Stanford researchers test drug to fight depression faster in elderly

October 16, 2002

STANFORD, Calif. - Elderly people who suffer from depression can take the edge off faster by using a drug called mirtazapine, which appears to work more quickly compared to rival drugs. These results come from a study by researchers at Stanford University Medical Center who compared two drugs in an eight-week trial. Although both drugs treated the depression, mirtazapine began working sooner and eased the patient's anxiety - a common effect of depression in elderly people.

"There's a sense that we need something else for elderly patients and here is an alternative that is well tolerated," said Alan Schatzberg, MD, the Kenneth T. Norris, Jr. Professor of Psychiatry and Behavioral Sciences. "It gives doctors an alternative."

Anti-depression drugs come in two common varieties. Selective serotonin reuptake inhibitors (SSRIs), such as the popular Zoloft and Prozac, cause the brain chemical serotonin to linger in the gaps between neurons. These drugs are extremely effective but can interact with other drugs such as beta-blockers, which many elderly people take to quell heart problems.

The alternative to SSRIs - tricyclic antidepressants (TCAs) - can have side effects that make them less appealing. However, mirtazapine, a non-tricyclic that works similarly to TCA's, has few side effects or drug interactions. "Mirtazapine has TCA-like properties without the side effects," Schatzberg said. "A lot of people use it where they might have used a TCA, particularly in the elderly." Mirtazapine enhances the effects of serotonin and other brain chemicals and also acts as a mild sedative.

Schatzberg tested mirtazapine's effectiveness against paroxetine (sold under the name Paxil), a popular SSRI. In his trial, 255 depressed people 65 or older were randomly divided into groups taking either mirtazapine or paroxetine. Psychiatrists analyzed the patients' depression throughout an eight-week test period.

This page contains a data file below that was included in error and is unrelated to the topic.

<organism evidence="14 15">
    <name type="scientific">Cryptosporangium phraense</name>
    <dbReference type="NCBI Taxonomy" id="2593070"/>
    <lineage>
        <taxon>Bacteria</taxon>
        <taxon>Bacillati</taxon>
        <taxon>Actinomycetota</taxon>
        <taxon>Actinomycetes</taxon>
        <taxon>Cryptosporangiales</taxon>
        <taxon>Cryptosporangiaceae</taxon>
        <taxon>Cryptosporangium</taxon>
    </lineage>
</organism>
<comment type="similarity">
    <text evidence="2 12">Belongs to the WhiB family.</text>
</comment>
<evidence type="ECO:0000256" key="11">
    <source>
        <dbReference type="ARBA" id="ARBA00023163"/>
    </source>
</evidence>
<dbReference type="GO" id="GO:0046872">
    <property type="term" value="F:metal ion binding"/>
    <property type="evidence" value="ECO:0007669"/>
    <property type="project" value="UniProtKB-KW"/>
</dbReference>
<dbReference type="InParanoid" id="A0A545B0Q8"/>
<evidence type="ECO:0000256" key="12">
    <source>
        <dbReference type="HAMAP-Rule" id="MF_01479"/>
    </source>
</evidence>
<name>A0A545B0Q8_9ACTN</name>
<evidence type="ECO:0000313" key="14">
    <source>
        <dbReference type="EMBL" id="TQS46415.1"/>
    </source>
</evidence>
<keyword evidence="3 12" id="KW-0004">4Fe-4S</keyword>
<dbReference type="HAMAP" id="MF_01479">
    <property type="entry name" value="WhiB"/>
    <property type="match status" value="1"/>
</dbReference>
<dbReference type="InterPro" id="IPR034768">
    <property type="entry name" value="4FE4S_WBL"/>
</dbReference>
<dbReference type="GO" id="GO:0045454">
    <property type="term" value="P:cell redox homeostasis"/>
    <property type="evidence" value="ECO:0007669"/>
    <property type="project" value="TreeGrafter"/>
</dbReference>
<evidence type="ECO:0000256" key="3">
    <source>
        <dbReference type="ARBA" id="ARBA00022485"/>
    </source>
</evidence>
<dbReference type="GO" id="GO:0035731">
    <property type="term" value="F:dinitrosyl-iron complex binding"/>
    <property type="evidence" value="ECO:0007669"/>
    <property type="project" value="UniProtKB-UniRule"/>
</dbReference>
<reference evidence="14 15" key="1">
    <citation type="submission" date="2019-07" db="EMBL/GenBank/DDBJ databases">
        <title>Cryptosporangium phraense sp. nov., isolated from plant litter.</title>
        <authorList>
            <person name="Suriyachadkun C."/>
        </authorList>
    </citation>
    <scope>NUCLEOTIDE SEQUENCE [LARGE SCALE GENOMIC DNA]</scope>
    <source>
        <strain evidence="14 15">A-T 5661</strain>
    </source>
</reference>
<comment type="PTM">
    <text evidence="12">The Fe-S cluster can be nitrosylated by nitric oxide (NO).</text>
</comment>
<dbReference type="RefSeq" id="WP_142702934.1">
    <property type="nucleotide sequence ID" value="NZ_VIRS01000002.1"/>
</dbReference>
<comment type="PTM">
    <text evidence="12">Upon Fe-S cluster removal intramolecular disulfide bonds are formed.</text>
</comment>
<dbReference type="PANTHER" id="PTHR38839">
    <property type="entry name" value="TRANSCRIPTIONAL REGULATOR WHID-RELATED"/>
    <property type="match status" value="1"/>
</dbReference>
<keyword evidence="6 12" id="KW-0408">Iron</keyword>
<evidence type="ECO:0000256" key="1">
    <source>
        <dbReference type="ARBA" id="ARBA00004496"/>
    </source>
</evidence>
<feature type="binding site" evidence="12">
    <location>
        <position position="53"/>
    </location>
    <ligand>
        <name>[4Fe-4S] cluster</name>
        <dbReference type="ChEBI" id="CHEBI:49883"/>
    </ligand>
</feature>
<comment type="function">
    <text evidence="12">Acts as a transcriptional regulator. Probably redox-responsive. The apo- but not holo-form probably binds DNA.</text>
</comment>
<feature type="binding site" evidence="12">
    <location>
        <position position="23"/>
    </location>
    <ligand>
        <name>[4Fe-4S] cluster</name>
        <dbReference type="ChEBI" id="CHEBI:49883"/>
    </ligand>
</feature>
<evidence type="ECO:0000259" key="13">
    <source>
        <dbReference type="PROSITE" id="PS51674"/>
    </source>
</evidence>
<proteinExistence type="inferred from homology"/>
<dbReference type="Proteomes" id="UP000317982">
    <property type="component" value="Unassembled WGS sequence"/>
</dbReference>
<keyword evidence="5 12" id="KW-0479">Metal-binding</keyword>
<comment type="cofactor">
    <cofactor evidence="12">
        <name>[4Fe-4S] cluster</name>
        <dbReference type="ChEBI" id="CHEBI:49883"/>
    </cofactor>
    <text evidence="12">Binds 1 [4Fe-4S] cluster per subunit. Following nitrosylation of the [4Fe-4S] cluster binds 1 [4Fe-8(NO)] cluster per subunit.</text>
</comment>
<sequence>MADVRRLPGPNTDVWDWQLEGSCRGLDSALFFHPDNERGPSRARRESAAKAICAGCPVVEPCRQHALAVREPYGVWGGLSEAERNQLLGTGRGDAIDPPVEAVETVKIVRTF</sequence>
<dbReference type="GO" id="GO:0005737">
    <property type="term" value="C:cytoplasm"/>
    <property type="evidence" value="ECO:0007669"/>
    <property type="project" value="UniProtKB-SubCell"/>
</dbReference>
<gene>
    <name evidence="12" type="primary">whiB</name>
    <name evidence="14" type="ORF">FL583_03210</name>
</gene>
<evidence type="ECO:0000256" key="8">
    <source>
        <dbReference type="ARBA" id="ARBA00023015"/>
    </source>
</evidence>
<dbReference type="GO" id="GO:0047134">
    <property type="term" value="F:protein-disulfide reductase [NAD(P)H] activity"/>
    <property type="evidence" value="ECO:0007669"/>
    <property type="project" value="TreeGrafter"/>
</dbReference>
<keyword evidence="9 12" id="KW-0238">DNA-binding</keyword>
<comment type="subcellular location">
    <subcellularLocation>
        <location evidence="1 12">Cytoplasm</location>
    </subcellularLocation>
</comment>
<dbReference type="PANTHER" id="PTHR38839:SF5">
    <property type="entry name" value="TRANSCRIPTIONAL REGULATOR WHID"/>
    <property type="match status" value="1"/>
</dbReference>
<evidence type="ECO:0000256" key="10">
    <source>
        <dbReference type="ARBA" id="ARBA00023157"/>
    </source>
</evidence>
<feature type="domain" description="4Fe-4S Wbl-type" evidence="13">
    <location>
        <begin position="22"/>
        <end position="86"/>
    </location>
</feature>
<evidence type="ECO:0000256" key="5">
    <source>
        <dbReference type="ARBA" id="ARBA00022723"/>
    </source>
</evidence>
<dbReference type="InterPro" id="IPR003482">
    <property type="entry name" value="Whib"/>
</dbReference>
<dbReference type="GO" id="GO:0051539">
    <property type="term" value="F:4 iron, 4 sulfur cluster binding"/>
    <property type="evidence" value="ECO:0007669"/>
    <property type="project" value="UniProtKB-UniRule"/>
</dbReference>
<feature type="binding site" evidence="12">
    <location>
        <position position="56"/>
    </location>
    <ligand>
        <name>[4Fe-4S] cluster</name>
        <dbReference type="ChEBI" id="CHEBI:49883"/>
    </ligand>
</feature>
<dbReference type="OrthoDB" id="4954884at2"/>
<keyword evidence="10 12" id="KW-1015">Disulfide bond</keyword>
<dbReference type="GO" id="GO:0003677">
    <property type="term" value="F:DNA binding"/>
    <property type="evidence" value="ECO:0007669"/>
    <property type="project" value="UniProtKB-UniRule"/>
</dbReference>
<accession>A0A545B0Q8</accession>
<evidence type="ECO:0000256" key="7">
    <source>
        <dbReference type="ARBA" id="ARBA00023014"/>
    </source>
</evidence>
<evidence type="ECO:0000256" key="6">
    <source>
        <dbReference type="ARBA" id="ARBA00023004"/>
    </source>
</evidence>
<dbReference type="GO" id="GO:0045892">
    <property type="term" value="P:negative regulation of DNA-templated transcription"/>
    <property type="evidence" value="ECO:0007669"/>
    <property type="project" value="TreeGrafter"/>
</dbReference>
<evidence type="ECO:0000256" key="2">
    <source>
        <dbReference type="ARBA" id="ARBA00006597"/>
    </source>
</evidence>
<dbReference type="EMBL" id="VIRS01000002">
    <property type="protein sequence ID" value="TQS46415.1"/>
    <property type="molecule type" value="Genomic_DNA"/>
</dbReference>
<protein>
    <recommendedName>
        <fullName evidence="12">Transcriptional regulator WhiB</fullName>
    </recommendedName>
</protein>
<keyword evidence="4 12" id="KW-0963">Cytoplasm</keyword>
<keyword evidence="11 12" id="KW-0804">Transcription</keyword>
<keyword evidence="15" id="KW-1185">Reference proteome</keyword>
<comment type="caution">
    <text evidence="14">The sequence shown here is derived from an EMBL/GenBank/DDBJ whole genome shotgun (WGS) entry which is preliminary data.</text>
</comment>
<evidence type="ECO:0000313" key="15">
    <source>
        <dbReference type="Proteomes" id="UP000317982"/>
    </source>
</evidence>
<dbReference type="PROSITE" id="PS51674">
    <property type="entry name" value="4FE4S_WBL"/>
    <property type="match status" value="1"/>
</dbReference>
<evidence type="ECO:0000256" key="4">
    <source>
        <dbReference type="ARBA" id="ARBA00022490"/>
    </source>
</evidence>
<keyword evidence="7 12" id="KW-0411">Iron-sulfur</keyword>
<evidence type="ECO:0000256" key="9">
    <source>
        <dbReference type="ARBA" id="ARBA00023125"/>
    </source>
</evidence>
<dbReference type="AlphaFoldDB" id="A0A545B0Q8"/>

Although the drugs were equally effective by the end of the eight-week period, depression in patients on mirtazapine had eased significantly by day 14 compared with people taking paroxetine. Those patients also had less anxiety and an easier time sleeping. In addition, those who took mirtazapine had fewer side effects such as nausea, tremors or flatulence - side effects that caused 26 percent of those taking paroxetine to discontinue the trial compared with 15 percent of those on mirtazapine. During an extended eight-week phase after the initial trial, the two drugs remained equally effective.

Schatzberg said mirtazapine is also effective more quickly than SSRIs in younger people; however younger people are less likely to stay on the drug because it can cause some weight gain and grogginess. "Weight gain is a problem for younger patients," Schatzberg said. "There's less initiative to use the drug in these people."

These side effects that drive younger patients away can be a boon to the elderly who are less concerned about their weight but who suffer from anxiety and insomnia. "Depressed people who are older often have agitation," Schatzberg said. "Mirtazapine calmed these patients and helped them sleep, especially early on."

Schatzberg said that many doctors already use mirtazapine to treat depression in their elderly patients in order to avoid the drug interactions that are common with SSRIs. "But it certainly hasn't saturated the market in the elderly," he noted.
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Stanford University Medical Center integrates research, medical education and patient care at its three institutions - Stanford University School of Medicine, Stanford Hospital & Clinics and Lucile Packard Children's Hospital at Stanford. For more information, please visit the Web site of the medical center's Office of Communication & Public Affairs at http://mednews.stanford.edu.

Stanford University Medical Center

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